That Saturday's celebration of his twelfth number, the anniversary of the birth of Pickwick, preceded by but a few weeks a personal sorrow which profoundly moved him. His wife's next youngest sister, Mary, who lived with them, and by sweetness of nature even more than by graces of person had made herself the ideal of his life, died with a terrible suddenness that for the time completely bore him down. His grief and suffering were intense, and affected him, as will be seen, through many after years. The publication of Pickwick was interrupted for two months, the effort of writing it not being possible to him. He moved for change of scene to Hampstead, and here, at the close of May, I visited him, and became first his guest. More than ordinarily susceptible at the moment to all kindliest impressions, his heart opened itself to mine. I left him as much his friend, and as entirely in his confidence, as if I had known him for years. Nor had many weeks passed before he addressed to me from Doughty-street words which it is my sorrowful pride to remember have had literal fulfilment. "I look back with unmingled pleasure to every link which each ensuing week has added to the chain of our attachment. It shall go hard, I hope, ere anything but Death impairs the toughness of a bond now so firmly riveted." It remained unweakened till death came.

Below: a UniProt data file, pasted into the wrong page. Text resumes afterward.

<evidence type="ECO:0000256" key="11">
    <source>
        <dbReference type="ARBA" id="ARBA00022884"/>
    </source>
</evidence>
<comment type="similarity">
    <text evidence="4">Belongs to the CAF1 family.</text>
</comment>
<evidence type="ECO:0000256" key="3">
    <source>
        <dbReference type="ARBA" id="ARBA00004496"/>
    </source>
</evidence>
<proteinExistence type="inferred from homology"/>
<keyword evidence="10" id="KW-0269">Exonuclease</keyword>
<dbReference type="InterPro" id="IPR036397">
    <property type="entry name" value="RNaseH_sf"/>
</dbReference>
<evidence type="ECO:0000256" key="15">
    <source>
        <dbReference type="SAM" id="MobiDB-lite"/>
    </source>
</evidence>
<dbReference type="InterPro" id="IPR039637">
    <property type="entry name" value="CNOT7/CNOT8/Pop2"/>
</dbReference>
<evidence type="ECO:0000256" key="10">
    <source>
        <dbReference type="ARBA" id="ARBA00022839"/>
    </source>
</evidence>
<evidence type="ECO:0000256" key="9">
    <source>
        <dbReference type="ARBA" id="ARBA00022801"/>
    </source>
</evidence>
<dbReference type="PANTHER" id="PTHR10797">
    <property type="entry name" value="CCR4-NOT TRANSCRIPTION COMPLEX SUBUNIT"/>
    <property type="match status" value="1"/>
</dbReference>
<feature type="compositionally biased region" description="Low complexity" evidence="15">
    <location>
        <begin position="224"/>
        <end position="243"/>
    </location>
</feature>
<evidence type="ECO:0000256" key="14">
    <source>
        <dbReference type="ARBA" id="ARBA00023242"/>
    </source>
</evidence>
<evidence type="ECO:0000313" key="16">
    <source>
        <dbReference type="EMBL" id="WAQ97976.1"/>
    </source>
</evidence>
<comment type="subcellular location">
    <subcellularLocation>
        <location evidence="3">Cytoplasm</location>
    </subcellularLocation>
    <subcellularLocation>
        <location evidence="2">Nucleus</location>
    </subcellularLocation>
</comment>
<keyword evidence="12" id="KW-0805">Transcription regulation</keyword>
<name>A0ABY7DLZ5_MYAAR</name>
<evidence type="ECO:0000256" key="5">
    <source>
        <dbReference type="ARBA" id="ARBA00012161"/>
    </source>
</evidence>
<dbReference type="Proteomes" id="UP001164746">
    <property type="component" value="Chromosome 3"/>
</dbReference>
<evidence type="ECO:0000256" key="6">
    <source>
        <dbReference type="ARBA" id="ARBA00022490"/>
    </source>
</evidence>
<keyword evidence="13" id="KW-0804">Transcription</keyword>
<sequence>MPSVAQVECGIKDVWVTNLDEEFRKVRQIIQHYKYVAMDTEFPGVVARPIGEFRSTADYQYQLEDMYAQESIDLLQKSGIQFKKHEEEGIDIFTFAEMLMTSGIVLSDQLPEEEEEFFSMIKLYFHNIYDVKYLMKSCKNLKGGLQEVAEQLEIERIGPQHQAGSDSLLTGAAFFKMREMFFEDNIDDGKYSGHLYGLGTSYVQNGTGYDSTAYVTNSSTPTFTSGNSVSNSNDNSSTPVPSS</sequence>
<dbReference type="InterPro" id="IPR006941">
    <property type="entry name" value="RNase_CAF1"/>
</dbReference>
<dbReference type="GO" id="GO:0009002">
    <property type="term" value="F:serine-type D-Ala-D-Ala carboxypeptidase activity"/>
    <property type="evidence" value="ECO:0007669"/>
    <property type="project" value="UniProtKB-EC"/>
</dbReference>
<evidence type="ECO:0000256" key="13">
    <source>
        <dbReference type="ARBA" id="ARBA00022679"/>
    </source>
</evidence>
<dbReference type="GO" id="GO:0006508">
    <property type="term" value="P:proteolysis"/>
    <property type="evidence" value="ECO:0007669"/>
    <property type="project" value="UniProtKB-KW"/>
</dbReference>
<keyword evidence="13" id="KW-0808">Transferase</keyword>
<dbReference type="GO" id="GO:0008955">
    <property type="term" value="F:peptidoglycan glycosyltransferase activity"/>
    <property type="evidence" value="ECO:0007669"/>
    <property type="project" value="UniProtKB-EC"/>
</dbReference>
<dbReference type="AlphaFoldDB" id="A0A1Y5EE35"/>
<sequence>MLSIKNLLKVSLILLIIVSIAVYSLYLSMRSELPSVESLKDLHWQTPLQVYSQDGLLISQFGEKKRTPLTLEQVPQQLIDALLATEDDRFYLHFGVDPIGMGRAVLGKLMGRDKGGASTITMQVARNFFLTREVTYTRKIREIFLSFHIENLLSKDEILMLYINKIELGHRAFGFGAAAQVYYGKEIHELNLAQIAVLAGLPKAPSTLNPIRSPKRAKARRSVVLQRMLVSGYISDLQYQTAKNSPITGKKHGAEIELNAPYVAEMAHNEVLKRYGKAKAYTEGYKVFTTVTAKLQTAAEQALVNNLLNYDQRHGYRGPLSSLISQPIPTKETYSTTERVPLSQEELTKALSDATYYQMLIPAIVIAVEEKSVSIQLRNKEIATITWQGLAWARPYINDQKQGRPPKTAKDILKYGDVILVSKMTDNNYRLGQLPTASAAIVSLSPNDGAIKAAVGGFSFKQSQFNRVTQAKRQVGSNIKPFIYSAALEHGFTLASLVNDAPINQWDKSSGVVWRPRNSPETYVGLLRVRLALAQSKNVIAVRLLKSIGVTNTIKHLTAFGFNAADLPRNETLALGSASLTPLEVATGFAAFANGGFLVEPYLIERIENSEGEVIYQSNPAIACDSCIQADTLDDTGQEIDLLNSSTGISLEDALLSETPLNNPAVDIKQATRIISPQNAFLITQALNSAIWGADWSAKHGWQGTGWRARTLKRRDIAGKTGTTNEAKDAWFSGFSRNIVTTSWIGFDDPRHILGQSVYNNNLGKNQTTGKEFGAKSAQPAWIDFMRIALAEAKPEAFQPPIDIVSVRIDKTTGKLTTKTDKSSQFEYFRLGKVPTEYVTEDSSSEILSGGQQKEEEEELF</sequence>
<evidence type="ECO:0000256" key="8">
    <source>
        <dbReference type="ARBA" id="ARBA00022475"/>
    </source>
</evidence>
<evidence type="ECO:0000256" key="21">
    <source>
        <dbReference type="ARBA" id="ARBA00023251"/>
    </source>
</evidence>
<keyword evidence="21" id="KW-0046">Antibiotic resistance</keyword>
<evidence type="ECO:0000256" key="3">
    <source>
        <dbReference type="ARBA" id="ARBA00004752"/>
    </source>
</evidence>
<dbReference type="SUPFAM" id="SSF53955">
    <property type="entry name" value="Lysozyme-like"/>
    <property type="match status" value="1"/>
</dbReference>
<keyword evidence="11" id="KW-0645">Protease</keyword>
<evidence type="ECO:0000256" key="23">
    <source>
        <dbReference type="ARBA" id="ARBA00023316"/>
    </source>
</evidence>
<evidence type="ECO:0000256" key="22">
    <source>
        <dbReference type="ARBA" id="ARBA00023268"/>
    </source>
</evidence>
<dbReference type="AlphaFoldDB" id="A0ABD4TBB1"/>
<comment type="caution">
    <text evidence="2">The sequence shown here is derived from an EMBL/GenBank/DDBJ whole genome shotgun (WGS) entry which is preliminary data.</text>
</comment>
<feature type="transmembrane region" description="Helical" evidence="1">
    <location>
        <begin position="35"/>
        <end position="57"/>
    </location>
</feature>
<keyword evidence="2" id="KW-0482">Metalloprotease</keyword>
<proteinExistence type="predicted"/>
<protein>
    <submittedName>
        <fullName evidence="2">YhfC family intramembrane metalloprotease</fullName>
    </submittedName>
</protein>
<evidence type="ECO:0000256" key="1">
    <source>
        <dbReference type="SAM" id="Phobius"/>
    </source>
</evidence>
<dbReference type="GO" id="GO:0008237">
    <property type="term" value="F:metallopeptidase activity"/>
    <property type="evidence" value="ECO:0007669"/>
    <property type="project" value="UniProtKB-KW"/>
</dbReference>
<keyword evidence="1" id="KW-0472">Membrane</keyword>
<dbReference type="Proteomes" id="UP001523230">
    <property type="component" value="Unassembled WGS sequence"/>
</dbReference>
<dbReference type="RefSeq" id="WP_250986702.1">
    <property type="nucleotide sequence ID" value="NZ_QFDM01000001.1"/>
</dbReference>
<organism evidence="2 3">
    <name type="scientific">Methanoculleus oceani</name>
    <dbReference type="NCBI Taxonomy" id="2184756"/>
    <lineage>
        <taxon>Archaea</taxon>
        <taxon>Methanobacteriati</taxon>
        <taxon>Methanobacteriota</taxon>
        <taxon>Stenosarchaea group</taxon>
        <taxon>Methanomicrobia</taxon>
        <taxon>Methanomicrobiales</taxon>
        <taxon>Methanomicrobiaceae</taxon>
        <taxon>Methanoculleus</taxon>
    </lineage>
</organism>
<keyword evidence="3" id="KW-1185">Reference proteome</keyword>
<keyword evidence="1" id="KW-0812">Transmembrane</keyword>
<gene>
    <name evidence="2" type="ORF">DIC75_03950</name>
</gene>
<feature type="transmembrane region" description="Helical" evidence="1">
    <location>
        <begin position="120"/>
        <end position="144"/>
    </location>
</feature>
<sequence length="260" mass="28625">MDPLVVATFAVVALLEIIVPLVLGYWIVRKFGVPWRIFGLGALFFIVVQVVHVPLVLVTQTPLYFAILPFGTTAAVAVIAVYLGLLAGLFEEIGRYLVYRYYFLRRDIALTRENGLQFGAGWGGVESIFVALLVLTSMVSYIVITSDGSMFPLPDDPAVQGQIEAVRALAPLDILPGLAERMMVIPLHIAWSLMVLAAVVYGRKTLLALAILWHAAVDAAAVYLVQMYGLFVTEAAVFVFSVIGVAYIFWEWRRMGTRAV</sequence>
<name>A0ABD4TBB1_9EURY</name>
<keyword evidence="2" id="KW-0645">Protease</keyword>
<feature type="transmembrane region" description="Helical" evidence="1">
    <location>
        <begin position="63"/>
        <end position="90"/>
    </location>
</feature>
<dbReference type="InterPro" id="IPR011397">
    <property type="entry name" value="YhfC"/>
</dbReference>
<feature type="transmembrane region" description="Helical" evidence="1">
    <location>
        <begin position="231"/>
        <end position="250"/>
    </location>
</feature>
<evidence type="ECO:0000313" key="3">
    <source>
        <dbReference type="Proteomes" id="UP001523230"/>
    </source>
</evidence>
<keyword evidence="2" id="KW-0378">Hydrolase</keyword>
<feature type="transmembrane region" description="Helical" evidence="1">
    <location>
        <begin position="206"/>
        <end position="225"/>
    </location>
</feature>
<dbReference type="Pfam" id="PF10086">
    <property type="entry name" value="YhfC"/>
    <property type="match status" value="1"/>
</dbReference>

(John Forster, The Life of Charles Dickens)